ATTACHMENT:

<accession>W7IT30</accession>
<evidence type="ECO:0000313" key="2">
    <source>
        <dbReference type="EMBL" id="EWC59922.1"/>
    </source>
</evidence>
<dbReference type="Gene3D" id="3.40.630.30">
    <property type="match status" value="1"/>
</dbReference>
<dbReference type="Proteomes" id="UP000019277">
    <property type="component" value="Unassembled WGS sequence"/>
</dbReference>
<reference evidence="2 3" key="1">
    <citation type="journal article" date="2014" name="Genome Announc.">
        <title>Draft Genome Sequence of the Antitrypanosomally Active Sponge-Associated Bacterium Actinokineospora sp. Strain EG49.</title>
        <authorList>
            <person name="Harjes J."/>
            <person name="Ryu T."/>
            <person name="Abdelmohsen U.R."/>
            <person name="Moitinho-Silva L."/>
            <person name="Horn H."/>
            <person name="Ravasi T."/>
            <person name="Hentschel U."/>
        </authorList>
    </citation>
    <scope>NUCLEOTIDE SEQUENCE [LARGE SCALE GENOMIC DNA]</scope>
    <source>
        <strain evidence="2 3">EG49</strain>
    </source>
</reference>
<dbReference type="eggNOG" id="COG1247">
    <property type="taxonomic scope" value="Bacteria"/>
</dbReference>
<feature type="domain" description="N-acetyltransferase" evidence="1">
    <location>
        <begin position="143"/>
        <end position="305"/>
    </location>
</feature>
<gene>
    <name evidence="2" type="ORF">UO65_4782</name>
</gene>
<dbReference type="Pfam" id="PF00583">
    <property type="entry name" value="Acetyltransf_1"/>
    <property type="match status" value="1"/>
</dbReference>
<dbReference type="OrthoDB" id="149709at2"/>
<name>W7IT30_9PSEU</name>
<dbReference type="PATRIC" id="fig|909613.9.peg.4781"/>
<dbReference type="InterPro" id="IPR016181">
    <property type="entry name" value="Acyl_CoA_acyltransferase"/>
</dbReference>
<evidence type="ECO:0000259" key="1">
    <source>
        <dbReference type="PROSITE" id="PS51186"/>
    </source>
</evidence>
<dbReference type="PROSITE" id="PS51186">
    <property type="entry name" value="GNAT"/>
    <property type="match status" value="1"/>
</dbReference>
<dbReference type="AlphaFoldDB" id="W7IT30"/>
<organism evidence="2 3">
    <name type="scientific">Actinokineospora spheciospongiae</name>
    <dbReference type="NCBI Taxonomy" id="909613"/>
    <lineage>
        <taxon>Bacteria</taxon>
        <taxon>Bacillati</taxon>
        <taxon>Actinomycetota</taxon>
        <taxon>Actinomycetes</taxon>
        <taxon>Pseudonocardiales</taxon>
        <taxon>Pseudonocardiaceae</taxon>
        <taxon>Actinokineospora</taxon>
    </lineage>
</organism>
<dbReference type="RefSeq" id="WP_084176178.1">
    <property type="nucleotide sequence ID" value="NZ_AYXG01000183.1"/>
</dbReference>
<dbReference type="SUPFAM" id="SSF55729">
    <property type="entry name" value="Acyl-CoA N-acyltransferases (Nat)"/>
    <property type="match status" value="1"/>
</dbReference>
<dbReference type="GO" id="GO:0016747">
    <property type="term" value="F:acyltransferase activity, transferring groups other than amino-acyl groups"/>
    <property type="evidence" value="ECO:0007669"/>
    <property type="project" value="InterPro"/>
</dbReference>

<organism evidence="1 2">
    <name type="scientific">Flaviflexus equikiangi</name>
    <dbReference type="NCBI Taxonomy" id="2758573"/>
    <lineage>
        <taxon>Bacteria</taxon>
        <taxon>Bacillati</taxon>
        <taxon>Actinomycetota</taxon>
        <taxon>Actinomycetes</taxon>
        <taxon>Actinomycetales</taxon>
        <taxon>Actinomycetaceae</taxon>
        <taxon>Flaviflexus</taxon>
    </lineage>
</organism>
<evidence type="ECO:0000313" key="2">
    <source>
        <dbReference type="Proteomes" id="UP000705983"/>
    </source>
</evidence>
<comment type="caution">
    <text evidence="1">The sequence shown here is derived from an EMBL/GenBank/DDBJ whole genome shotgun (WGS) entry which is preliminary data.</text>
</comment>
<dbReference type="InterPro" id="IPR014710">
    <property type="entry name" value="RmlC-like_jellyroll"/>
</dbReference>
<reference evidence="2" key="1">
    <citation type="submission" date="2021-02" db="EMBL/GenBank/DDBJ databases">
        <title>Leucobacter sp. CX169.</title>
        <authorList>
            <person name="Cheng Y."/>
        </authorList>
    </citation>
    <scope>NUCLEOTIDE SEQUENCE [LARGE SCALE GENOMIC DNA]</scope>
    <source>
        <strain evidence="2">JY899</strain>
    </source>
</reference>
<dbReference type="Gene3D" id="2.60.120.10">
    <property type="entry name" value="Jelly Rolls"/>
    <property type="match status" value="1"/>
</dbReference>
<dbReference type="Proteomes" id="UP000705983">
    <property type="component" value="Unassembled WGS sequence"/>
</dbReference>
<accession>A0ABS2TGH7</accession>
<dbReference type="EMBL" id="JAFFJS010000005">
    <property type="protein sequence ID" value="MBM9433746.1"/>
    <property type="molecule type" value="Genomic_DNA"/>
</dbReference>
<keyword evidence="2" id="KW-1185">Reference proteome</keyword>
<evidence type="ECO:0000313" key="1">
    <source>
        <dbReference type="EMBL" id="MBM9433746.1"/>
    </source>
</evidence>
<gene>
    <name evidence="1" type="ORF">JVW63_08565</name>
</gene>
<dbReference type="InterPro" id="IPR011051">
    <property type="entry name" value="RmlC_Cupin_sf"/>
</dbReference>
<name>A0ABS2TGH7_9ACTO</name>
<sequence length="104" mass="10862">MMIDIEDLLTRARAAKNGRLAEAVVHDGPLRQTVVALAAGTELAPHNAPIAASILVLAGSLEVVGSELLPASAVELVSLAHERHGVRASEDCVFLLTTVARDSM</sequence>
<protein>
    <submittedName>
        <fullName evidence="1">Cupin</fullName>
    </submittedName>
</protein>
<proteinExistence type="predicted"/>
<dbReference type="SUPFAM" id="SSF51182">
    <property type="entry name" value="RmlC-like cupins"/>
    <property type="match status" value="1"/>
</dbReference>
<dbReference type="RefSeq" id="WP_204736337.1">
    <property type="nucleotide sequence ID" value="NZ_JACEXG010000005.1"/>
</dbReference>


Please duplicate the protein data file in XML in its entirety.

<accession>W7IT30</accession>
<evidence type="ECO:0000313" key="2">
    <source>
        <dbReference type="EMBL" id="EWC59922.1"/>
    </source>
</evidence>
<dbReference type="Gene3D" id="3.40.630.30">
    <property type="match status" value="1"/>
</dbReference>
<dbReference type="Proteomes" id="UP000019277">
    <property type="component" value="Unassembled WGS sequence"/>
</dbReference>
<reference evidence="2 3" key="1">
    <citation type="journal article" date="2014" name="Genome Announc.">
        <title>Draft Genome Sequence of the Antitrypanosomally Active Sponge-Associated Bacterium Actinokineospora sp. Strain EG49.</title>
        <authorList>
            <person name="Harjes J."/>
            <person name="Ryu T."/>
            <person name="Abdelmohsen U.R."/>
            <person name="Moitinho-Silva L."/>
            <person name="Horn H."/>
            <person name="Ravasi T."/>
            <person name="Hentschel U."/>
        </authorList>
    </citation>
    <scope>NUCLEOTIDE SEQUENCE [LARGE SCALE GENOMIC DNA]</scope>
    <source>
        <strain evidence="2 3">EG49</strain>
    </source>
</reference>
<dbReference type="eggNOG" id="COG1247">
    <property type="taxonomic scope" value="Bacteria"/>
</dbReference>
<feature type="domain" description="N-acetyltransferase" evidence="1">
    <location>
        <begin position="143"/>
        <end position="305"/>
    </location>
</feature>
<gene>
    <name evidence="2" type="ORF">UO65_4782</name>
</gene>
<dbReference type="Pfam" id="PF00583">
    <property type="entry name" value="Acetyltransf_1"/>
    <property type="match status" value="1"/>
</dbReference>
<dbReference type="OrthoDB" id="149709at2"/>
<name>W7IT30_9PSEU</name>
<dbReference type="PATRIC" id="fig|909613.9.peg.4781"/>
<dbReference type="InterPro" id="IPR016181">
    <property type="entry name" value="Acyl_CoA_acyltransferase"/>
</dbReference>
<evidence type="ECO:0000259" key="1">
    <source>
        <dbReference type="PROSITE" id="PS51186"/>
    </source>
</evidence>
<dbReference type="PROSITE" id="PS51186">
    <property type="entry name" value="GNAT"/>
    <property type="match status" value="1"/>
</dbReference>
<dbReference type="AlphaFoldDB" id="W7IT30"/>
<organism evidence="2 3">
    <name type="scientific">Actinokineospora spheciospongiae</name>
    <dbReference type="NCBI Taxonomy" id="909613"/>
    <lineage>
        <taxon>Bacteria</taxon>
        <taxon>Bacillati</taxon>
        <taxon>Actinomycetota</taxon>
        <taxon>Actinomycetes</taxon>
        <taxon>Pseudonocardiales</taxon>
        <taxon>Pseudonocardiaceae</taxon>
        <taxon>Actinokineospora</taxon>
    </lineage>
</organism>
<dbReference type="RefSeq" id="WP_084176178.1">
    <property type="nucleotide sequence ID" value="NZ_AYXG01000183.1"/>
</dbReference>
<dbReference type="SUPFAM" id="SSF55729">
    <property type="entry name" value="Acyl-CoA N-acyltransferases (Nat)"/>
    <property type="match status" value="1"/>
</dbReference>
<dbReference type="GO" id="GO:0016747">
    <property type="term" value="F:acyltransferase activity, transferring groups other than amino-acyl groups"/>
    <property type="evidence" value="ECO:0007669"/>
    <property type="project" value="InterPro"/>
</dbReference>

<organism evidence="1 2">
    <name type="scientific">Flaviflexus equikiangi</name>
    <dbReference type="NCBI Taxonomy" id="2758573"/>
    <lineage>
        <taxon>Bacteria</taxon>
        <taxon>Bacillati</taxon>
        <taxon>Actinomycetota</taxon>
        <taxon>Actinomycetes</taxon>
        <taxon>Actinomycetales</taxon>
        <taxon>Actinomycetaceae</taxon>
        <taxon>Flaviflexus</taxon>
    </lineage>
</organism>
<evidence type="ECO:0000313" key="2">
    <source>
        <dbReference type="Proteomes" id="UP000705983"/>
    </source>
</evidence>
<comment type="caution">
    <text evidence="1">The sequence shown here is derived from an EMBL/GenBank/DDBJ whole genome shotgun (WGS) entry which is preliminary data.</text>
</comment>
<dbReference type="InterPro" id="IPR014710">
    <property type="entry name" value="RmlC-like_jellyroll"/>
</dbReference>
<reference evidence="2" key="1">
    <citation type="submission" date="2021-02" db="EMBL/GenBank/DDBJ databases">
        <title>Leucobacter sp. CX169.</title>
        <authorList>
            <person name="Cheng Y."/>
        </authorList>
    </citation>
    <scope>NUCLEOTIDE SEQUENCE [LARGE SCALE GENOMIC DNA]</scope>
    <source>
        <strain evidence="2">JY899</strain>
    </source>
</reference>
<dbReference type="Gene3D" id="2.60.120.10">
    <property type="entry name" value="Jelly Rolls"/>
    <property type="match status" value="1"/>
</dbReference>
<dbReference type="Proteomes" id="UP000705983">
    <property type="component" value="Unassembled WGS sequence"/>
</dbReference>
<accession>A0ABS2TGH7</accession>
<dbReference type="EMBL" id="JAFFJS010000005">
    <property type="protein sequence ID" value="MBM9433746.1"/>
    <property type="molecule type" value="Genomic_DNA"/>
</dbReference>
<keyword evidence="2" id="KW-1185">Reference proteome</keyword>
<evidence type="ECO:0000313" key="1">
    <source>
        <dbReference type="EMBL" id="MBM9433746.1"/>
    </source>
</evidence>
<gene>
    <name evidence="1" type="ORF">JVW63_08565</name>
</gene>
<dbReference type="InterPro" id="IPR011051">
    <property type="entry name" value="RmlC_Cupin_sf"/>
</dbReference>
<name>A0ABS2TGH7_9ACTO</name>
<sequence length="104" mass="10862">MMIDIEDLLTRARAAKNGRLAEAVVHDGPLRQTVVALAAGTELAPHNAPIAASILVLAGSLEVVGSELLPASAVELVSLAHERHGVRASEDCVFLLTTVARDSM</sequence>
<protein>
    <submittedName>
        <fullName evidence="1">Cupin</fullName>
    </submittedName>
</protein>
<proteinExistence type="predicted"/>
<dbReference type="SUPFAM" id="SSF51182">
    <property type="entry name" value="RmlC-like cupins"/>
    <property type="match status" value="1"/>
</dbReference>
<dbReference type="RefSeq" id="WP_204736337.1">
    <property type="nucleotide sequence ID" value="NZ_JACEXG010000005.1"/>
</dbReference>